March 5, 1998 in City

Early Warning System Schools Use Program To Teach Kids About Drugs, But Some Parents Don’t Like ‘Weird Little Puppet Show’

By The Spokesman-Review
 

Fifteen second-graders in Kathy Headstrom’s class at Riverside Elementary School listened intently as they were introduced Wednesday to a cast of puppets.

There’s Myth Mary, Donovan Dignity, Rhonda Rabbit and Recovering Reggie.

Reggie is a recovering alcohol- and drug-addicted dog. Myth Mary is a gossipy squirrel with a lot of misconceptions about chemical dependency.

Rhonda Rabbit’s alcoholic mother has a boyfriend who fondles her.

These unconventional puppets are part of a Washington State University program that aims to inform children in a “non-threatening” way about the dangers of alcohol, drugs, peer pressure and low self-esteem.

But some of the district’s parents aren’t impressed.

“It’s a weird little puppet show,” said Renee Kent, who won’t let her daughter participate. “The whole thing is sick.”

District employees and people who work on the puppet show say it’s beneficial to students.

“The main idea is to help them develop (refusal) skills in these areas,” Headstrom said. “Studies are showing that kids are experimenting with drugs and alcohol as young as fifth and sixth grade.

“What do you do then? Wait until they’ve already been exposed to get them to develop refusal skills?”

For the next two months, second-graders at the school will get a weekly visit from BABES - Beginning Alcohol and Addictions Basic Education Studies. The program is put on by WSU’s Cooperative 4-H Extension Service.

Riverside has been using the program at the elementary level for eight years. Deer Park and Loon Lake districts also use the program at their elementary schools.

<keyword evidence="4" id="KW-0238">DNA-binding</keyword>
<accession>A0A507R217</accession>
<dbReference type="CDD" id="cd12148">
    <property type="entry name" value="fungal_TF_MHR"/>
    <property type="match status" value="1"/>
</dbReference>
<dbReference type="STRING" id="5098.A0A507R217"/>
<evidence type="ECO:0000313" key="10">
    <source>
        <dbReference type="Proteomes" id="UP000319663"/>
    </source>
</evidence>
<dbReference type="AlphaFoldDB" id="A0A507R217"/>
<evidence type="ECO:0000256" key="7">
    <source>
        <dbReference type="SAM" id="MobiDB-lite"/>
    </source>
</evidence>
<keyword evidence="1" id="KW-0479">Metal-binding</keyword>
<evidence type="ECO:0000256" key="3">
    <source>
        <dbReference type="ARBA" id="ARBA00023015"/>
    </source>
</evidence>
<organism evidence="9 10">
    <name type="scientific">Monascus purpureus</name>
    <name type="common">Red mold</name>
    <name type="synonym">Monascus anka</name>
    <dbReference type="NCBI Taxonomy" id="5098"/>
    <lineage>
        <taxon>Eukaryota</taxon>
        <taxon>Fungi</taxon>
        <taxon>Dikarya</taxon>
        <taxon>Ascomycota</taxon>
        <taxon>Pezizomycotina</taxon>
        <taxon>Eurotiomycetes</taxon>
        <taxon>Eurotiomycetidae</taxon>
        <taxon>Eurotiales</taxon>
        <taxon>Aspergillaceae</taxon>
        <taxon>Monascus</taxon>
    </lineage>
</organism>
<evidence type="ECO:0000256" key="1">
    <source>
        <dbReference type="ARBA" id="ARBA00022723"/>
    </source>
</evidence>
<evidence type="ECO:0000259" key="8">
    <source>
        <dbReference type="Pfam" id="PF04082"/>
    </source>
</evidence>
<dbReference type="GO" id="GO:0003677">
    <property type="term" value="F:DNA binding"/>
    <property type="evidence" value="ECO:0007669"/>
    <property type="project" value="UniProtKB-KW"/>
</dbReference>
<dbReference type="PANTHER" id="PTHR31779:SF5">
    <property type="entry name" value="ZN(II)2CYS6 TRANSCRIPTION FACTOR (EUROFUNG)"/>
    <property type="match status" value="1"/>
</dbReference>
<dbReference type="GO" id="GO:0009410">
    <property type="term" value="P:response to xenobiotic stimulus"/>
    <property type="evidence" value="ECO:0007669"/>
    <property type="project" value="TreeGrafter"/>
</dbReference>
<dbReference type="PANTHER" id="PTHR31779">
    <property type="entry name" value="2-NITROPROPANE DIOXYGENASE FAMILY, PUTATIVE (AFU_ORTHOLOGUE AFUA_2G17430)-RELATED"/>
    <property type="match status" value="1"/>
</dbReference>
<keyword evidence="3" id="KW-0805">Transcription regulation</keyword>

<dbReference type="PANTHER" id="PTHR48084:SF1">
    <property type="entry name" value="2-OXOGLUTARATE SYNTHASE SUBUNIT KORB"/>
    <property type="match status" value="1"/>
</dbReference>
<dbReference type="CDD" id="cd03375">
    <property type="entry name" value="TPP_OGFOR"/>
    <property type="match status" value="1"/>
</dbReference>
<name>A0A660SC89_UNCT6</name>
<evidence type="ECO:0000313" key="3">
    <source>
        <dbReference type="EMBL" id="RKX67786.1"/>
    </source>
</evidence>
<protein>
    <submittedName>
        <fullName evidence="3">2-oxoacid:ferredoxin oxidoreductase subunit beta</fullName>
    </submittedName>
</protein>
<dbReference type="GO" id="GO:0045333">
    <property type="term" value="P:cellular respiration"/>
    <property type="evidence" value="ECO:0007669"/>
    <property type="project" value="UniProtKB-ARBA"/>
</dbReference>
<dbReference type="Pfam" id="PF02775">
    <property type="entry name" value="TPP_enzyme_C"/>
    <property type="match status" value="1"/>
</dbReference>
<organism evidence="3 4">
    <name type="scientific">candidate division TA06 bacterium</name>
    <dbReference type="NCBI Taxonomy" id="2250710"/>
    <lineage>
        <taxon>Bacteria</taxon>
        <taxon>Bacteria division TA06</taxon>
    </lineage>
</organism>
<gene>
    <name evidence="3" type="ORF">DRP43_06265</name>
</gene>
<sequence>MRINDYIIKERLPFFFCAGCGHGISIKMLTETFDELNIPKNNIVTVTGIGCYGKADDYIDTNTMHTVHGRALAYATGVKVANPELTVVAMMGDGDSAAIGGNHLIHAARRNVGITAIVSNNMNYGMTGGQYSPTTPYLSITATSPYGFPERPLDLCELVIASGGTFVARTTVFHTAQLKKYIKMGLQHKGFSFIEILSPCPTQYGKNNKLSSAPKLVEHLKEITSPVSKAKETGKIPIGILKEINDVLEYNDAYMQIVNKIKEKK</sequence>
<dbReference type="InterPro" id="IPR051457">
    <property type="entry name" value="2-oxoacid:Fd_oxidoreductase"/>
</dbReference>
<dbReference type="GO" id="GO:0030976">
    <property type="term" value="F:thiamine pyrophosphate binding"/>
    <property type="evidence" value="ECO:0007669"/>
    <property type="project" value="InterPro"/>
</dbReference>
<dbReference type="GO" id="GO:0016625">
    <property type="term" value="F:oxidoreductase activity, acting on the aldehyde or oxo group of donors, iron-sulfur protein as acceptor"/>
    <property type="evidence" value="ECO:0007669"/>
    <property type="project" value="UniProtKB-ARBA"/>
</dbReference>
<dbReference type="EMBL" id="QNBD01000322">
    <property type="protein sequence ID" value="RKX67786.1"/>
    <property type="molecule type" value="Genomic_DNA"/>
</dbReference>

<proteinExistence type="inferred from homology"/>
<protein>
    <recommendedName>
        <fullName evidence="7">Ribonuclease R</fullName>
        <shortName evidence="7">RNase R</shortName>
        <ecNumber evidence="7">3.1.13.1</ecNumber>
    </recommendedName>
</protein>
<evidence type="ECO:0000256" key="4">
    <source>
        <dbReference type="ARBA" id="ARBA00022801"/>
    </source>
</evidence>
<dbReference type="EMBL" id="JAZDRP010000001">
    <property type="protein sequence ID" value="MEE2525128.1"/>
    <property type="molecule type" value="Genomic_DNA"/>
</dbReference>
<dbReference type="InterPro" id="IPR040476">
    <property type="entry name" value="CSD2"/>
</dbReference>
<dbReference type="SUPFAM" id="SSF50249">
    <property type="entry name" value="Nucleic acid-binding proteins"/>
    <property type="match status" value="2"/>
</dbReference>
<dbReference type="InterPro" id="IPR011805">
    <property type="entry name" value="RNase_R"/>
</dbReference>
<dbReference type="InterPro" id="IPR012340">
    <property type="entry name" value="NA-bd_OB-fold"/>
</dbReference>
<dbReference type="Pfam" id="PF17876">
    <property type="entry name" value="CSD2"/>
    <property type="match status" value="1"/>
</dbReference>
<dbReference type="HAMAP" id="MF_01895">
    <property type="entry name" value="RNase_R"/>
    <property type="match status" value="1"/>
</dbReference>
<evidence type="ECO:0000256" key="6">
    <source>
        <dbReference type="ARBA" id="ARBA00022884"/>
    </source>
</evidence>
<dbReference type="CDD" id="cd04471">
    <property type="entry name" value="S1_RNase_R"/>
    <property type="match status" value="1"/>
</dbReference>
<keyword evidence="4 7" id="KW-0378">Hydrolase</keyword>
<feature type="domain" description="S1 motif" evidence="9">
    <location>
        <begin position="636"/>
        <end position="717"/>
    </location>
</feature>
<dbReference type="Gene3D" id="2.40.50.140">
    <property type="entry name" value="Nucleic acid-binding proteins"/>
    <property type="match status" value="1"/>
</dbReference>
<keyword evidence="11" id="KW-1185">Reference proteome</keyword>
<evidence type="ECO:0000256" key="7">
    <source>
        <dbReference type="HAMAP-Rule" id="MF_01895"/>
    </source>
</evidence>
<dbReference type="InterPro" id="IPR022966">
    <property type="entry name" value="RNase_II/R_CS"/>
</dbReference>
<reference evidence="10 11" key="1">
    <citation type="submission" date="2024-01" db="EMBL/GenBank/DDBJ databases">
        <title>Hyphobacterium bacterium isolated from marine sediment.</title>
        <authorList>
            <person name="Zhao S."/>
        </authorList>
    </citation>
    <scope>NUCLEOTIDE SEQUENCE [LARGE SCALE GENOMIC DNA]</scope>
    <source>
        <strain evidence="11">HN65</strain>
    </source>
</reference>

Jane Higuera, a BABES volunteer, thinks the second-graders, most of whom are 7 years old, can grasp the material.

“The point is to get them learning how to ask for help,” Higuera said, adding that the use of puppets has proved to be a valuable teaching tool for young kids. She cites Sesame Street’s Muppets as an example.

After the 15-minute program, the children talk about it with teachers and volunteers.

But Kent believes the solutions in the program are trivialized. She points to a conversation in the final lesson.

Rhonda Rabbit is told by Donovan Dignity: “Getting help is really not hard at all. It’s as easy as one-two-three.” She is then told to ask for help.

Another parent, Rhonda Reiner, doesn’t think second-graders are ready to tackle such weighty issues. She pulled her son from the program last year.

Reiner said her son became confused about the difference between illegal and prescription drugs.

“I think it’s inappropriate,” she said. “They cannot form the correct questions to ask.”

Riverside Elementary Principal Mike Jordan said the school has had success with the program. Jordan said “only a few” parents keep their children from participating.

“This handles these kinds of issues in an environment that is non-threatening to the students,” he said. “But in the end, every parent needs to make up his or her own mind about what they believe their child should be exposed to.”

Kent reviewed the program’s script before pulling her son. She did not like the negative portrayals of adults and the absence of adult role models.

She also doesn’t think the letter sent home by the district fully informs parents about the program.

Jordan said the school has always welcomed parents to the school to see the program for themselves. Children removed from the class by their parents are not penalized academically.

, DataTimes ILLUSTRATION: Color Photo

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